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Sheep farmers advised to plan well for fencing grants

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New TAMS grants will help sheep farmers to erect good quality fencing

THE inclusion last week of sheep fencing grants in the TAMS II scheme ‘with immediate effect’ has been warmly welcomed by representatives of the sector.

Minister for Agriculture, Michael Creed, said that he was ‘delighted’ at the inclusion of ‘an important investment item’ for the sheep sector in TAMS II (Targeted Agricultural Modernisation Scheme).

The Minister said that applicants could apply online immediately for inclusion in the scheme – the first tranche of applications closes on June 24 next, with a second one to open on the following day, June 25.

Farms can qualify for a ‘reference cost’ rate of €5.34c per linear metre for sheep mesh with one strand of wire – in mountain areas that figure rises to €8.01c per linear metre.

In addition to that, gateways will also be grant aided to the tune of €299 per gateway – farmers planning to avail of the grant have been warned to check out all the conditions and requirements of the scheme.

Galway IFA Sheep Chairman, Michael Murphy, said that the introduction of the scheme was to be welcomed but he advised farmers to get ‘a proper job done’ as otherwise they could lose out on their grant payments.

“Farmers, especially if they doing the fencing themselves, need to be aware of what’s required. There’s no point spending a lot on fencing and to then find the job turned down,” said Michael Murphy.

He said that simple things like the use of approved stakes just required a bit of pre-planning to ensure that there were no pitfalls later on.

“We don’t really know why it was taken out of the first scheme but now that it’s back, it should be of major benefit to farmers who need to invest in good fencing,” said Michael Murphy.

For more details see this week’s Connacht Tribune.

Connacht Tribune

Move sought on scheme to promote growing of catch crops

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Stephen Canavan: Scheme needed on catch crops.

THE Dept. of Agriculture has been urged to ‘move swiftly’ and introduce an incentive scheme for the growing of ‘catch crops’ this Summer to help any potential Winter feed shortages.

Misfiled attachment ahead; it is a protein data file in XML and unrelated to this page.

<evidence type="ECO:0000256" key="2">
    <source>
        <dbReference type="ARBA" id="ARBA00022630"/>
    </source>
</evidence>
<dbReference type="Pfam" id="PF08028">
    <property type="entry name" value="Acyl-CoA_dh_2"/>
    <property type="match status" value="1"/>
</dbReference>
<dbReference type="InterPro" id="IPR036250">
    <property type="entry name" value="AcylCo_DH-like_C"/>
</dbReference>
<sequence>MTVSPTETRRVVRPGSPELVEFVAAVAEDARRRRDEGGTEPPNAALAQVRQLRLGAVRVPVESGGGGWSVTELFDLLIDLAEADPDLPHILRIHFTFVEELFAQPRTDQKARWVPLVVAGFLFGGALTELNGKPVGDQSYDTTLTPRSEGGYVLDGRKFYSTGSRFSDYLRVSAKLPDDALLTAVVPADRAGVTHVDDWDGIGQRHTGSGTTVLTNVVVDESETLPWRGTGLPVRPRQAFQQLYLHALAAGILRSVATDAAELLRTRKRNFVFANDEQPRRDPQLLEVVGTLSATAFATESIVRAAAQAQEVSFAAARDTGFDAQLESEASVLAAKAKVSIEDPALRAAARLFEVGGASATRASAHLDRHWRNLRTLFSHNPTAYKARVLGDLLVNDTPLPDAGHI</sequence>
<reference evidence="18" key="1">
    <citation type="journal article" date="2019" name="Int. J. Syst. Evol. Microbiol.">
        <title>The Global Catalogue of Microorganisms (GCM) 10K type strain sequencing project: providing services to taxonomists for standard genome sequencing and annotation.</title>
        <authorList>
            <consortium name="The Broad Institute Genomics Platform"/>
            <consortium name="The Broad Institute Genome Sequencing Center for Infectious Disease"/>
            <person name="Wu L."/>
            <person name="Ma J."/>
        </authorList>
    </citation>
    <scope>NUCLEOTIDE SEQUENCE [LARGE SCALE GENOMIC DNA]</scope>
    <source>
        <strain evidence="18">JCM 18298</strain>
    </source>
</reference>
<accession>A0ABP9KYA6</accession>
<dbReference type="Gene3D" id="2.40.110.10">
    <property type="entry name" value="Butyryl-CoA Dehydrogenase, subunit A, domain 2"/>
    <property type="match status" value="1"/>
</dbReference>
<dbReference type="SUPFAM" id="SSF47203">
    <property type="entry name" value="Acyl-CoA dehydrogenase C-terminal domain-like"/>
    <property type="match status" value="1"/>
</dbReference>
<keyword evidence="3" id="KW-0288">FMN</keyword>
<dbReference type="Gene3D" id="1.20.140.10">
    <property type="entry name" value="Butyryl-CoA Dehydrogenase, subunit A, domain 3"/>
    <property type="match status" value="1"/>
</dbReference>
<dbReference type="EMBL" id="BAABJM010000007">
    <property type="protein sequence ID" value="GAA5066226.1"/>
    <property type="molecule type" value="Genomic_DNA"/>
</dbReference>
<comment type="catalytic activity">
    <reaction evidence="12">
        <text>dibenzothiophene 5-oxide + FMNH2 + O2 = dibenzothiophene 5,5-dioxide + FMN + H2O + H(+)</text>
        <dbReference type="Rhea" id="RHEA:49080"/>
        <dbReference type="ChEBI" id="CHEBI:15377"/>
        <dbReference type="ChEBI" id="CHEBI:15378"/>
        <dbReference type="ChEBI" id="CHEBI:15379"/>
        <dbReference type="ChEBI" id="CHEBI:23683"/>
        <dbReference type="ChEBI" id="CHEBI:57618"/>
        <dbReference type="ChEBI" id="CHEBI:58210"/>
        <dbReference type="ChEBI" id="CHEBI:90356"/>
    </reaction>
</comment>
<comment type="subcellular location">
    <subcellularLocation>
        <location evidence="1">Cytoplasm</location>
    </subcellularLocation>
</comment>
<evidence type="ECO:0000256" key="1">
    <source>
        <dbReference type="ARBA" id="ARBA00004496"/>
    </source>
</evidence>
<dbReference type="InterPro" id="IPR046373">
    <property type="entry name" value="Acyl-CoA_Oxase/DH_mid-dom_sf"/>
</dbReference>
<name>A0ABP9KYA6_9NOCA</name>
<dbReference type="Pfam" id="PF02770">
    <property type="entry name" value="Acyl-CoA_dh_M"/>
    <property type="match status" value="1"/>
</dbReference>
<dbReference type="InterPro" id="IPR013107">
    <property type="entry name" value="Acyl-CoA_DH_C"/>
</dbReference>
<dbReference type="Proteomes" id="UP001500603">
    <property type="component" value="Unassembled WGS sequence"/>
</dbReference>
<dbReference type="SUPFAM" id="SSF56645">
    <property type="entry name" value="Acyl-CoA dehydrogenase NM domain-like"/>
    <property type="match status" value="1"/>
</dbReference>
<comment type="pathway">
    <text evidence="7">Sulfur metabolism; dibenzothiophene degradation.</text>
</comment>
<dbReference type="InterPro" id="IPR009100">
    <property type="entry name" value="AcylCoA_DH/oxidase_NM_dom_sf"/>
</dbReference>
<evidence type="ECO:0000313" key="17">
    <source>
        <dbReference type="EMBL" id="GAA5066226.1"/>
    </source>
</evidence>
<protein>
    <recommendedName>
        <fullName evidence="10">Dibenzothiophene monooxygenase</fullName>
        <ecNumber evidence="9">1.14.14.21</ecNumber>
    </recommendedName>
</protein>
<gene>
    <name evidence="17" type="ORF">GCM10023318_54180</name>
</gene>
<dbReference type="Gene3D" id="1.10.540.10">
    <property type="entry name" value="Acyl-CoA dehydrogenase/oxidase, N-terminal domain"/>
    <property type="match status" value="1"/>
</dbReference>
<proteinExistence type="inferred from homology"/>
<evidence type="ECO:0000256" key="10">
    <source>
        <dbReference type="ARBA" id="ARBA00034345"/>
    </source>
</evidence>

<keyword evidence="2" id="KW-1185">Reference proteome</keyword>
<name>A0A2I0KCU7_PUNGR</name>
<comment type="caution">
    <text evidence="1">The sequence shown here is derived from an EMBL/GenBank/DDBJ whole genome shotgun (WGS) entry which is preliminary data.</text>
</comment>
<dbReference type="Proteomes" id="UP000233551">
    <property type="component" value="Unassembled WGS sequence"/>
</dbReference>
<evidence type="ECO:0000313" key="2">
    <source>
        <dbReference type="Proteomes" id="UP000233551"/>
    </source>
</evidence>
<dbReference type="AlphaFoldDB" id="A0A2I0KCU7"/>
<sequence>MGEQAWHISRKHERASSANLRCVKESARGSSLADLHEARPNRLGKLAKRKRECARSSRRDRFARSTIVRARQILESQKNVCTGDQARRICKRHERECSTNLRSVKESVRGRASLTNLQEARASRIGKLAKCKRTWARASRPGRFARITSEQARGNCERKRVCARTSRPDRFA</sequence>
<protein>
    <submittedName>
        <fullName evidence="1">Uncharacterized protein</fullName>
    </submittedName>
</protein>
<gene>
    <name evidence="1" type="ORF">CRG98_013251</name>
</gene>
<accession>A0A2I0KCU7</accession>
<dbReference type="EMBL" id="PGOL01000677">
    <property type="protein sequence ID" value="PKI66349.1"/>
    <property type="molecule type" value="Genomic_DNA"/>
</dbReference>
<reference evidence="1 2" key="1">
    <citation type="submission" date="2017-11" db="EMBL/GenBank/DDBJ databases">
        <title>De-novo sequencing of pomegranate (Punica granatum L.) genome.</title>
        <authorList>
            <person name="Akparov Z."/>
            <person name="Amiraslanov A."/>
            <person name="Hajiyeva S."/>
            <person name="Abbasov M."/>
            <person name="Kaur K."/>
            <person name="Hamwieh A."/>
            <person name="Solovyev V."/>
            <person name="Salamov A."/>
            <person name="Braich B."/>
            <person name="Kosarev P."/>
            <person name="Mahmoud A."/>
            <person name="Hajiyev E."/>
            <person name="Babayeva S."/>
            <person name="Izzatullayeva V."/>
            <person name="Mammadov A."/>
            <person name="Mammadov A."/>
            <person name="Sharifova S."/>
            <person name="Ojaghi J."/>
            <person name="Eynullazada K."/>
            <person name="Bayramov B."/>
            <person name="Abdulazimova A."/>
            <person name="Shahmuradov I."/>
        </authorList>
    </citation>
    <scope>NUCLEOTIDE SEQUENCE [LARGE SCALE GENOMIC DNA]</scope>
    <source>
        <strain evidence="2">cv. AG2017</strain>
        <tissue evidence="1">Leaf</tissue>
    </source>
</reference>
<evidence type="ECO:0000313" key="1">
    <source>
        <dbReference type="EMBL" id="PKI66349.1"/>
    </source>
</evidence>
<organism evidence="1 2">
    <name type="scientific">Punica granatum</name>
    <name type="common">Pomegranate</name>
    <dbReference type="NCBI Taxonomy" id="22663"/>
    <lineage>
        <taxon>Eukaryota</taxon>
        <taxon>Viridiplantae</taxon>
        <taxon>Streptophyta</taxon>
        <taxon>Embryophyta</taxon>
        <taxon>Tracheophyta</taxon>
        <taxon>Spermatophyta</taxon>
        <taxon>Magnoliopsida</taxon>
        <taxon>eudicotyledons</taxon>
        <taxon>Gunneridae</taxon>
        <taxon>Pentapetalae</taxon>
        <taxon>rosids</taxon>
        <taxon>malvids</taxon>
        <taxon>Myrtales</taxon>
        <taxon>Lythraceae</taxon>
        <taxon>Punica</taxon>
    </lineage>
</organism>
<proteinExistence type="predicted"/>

Galway IFA Chairman, Stephen Canavan, told the Farming Tribune that such a scheme would be easy to introduce and would incentivise farmers to grow catch crops such as rape and kale.

“These crops would provide a high-quality feed for stock during the early Winter period and would also give farmers the opportunity to reseed land for next year,” said Stephen Canavan.

He said that while the Fodder Support Scheme (FSS) would be a welcome help to farmers, more assistance from the Dept. of Agriculture would be required to ensure that there were no feed shortages over the coming Winter season.

Fast growing catch crops – such as rape and kale – can be sown in mid to late Summer and still be ready for feeding by the early Winter period.

However, last week, National IFA Chair, Paul O’Brien, hit out at the EU Commission for delivering ‘mixed messages’ in terms of their policy on farmers producing more grain and fodder crops.

He said that while last month, the EU were encouraging farmers to grow more crops for feed, they were at the same time pressing ahead with proposals for reductions in the use of pesticides – essential for crop protection.

“Commissioner Wojciechowski was explicit when he addressed our National Council last month: ‘the EU Farm to Fork policy will have to be re-visited in light of food security concerns.

For more, read this week’s Connacht Tribune.

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Challenge is to keep farmers in profit while changing their ways

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Michael Hayden: Bleak 2022 income prospects for many farmers.

“IT’S hard to be green when in the red,” sums up the challenge faced by many farmers over the coming years, according to a leading Irish academic.

Michael Hayden, Assistant Professor of Accounting at Maynooth University, has warned that farmers face a major challenge when trying to balance economic sustainability with environmental sustainability.